Much of the existing literature focuses on materials and collections, such as the pioneering work of Creelman and Harris,10 Whitt,11 and Joyce and Schrader,12 which explore how lesbian and gay information needs were being met through public library collections. However, early articles focused more on the usefulness of the library materials and ease of accessing them. One cornerstone study that does address the quality of public services explores public library reference services for gay and lesbian youth. In this study by Curry, a university student posed as a younger teen and approached several reference desks to ask for book recommendations on starting a high school gay-straight alliance. The student proxy reported generally positive interactions but also received disappointingly negative reactions from several of the observed librarians.13 Curry’s study is significant because it is one of the first on reference services to LGBTQ patrons. However, it focused on the patron experience, with no attempt made to determine librarian motivations for providing positive or negative services. Additionally, it was set in public libraries and not academic libraries.14

Lupien, focusing on academic libraries, surveyed students and faculty in LGBTQ/Sexual Diversity classes in several Canadian universities to determine their usage and satisfaction with their libraries’ collections and services; nearly three-quarters of respondents identified as LGBTQ.15 The results indicated that 38.5 percent of the respondents had asked LGBTQ-related reference questions of library staff, and overall they were satisfied with the librarians’ comfort; however, they also felt some training might be needed on LGBTQ resources. Those respondents who did not use reference services either felt they did not need help or feared discrimination or judgment.16 More recently, Wexelbaum has discussed the role of the academic library not only as an information resource for LGBTQ students but also as a “safe space” and an academic support to increase student retention.17

In nearly all of the literature around LGBTQ library services and collections, gender identity is included with sexual orientation under the LGBTQ umbrella. However, a recent survey into the needs and experiences of transgender library patrons shows a reluctance to use reference services because of previous bad experiences or fear of facing discrimination or ignorance at the reference desk.18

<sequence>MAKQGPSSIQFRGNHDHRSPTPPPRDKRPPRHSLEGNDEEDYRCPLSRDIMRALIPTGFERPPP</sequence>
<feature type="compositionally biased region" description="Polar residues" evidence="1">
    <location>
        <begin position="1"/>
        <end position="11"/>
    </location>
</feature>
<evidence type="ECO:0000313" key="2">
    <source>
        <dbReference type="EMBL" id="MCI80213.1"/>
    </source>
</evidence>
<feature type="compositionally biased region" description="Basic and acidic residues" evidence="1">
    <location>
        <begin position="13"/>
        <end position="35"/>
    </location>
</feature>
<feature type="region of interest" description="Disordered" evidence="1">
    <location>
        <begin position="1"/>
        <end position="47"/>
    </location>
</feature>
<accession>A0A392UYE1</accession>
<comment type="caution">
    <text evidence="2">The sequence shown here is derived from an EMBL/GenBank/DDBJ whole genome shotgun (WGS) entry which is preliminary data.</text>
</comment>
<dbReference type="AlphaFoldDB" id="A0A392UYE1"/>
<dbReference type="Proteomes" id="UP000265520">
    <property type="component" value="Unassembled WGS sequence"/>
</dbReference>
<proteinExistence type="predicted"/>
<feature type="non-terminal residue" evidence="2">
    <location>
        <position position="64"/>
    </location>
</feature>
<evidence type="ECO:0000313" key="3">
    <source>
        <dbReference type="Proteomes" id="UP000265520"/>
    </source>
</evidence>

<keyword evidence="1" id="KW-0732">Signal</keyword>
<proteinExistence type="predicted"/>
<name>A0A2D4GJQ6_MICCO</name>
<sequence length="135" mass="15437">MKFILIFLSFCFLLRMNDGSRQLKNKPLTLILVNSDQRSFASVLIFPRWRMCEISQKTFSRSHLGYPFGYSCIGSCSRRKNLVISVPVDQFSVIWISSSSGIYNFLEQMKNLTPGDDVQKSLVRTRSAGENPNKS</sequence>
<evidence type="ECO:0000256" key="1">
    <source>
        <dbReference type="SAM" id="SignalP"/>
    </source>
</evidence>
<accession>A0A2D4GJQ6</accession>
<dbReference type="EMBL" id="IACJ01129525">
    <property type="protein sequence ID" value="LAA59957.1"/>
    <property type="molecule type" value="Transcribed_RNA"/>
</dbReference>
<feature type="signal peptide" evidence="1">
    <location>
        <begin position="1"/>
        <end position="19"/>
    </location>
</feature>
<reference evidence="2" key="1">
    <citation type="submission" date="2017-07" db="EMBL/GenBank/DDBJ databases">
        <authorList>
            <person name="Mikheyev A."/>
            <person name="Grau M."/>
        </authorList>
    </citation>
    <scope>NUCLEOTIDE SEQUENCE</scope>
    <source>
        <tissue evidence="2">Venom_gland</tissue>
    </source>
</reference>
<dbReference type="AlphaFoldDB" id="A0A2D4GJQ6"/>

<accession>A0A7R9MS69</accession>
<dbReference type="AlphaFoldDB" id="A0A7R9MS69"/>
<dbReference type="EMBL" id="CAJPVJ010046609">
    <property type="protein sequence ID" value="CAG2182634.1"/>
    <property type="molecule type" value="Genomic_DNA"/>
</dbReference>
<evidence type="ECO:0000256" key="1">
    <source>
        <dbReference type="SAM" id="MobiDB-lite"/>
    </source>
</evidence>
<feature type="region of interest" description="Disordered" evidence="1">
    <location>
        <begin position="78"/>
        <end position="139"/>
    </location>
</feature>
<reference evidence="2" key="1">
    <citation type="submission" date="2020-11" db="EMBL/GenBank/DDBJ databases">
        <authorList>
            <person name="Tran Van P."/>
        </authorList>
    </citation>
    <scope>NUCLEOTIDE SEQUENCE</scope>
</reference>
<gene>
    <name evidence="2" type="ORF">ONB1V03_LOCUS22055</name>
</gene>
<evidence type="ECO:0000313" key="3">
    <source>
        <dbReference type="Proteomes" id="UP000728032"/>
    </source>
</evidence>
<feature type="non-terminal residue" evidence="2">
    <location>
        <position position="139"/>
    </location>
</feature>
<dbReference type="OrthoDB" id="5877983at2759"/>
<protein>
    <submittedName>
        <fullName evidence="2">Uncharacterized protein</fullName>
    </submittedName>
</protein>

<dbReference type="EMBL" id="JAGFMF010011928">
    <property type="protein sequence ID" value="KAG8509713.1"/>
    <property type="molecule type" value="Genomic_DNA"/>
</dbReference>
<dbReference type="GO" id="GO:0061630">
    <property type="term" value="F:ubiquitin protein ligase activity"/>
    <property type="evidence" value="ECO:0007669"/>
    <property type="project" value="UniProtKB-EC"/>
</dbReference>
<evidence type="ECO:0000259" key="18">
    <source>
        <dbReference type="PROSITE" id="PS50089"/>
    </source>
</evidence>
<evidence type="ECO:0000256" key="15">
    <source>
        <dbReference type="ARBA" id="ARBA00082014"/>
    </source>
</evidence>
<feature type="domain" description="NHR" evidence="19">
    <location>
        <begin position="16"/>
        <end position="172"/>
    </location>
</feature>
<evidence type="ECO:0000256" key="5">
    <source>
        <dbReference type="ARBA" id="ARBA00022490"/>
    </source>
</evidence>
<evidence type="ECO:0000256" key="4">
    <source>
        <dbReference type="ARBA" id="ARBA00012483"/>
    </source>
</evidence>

The authors could find no published research on the motivations and biases of academic librarians in regard to LGBTQ reference service patrons and questions. However, in the health sciences there are some related studies that provide some insights. Sabin et al. used data from Harvard’s Implicit Association Test (IAT) for sexuality to determine that healthcare providers have implicit preferences for patients of their own sexual orientation.19 Further work has determined that LGBTQ healthcare professionals prefer using LGBTQ librarians when seeking information.20 Although the literature is limited, it suggests that LGBTQ patrons are likely to believe that they will receive better and more culturally competent service from LGBTQ librarians than from non-LGBTQ librarians. Some possible reasons for this are that LGBTQ librarians have greater personal knowledge of LGBTQ topics through their own life experiences, that they may have greater comfort with these topics and are less easily shocked by sexual questions, and because they are less likely to have a bias against members of their own community. This is not to suggest that non-LGBTQ librarians could not provide excellent reference service, but rather that there could be an automatic, implicit preference for librarians with a similar social identity.

In this exploratory study, the authors will attempt to determine the comfort levels of academic librarians with LGBTQ-themed questions and resources and to ascertain which factors might influence their comfort level, either overtly or covertly.

Methods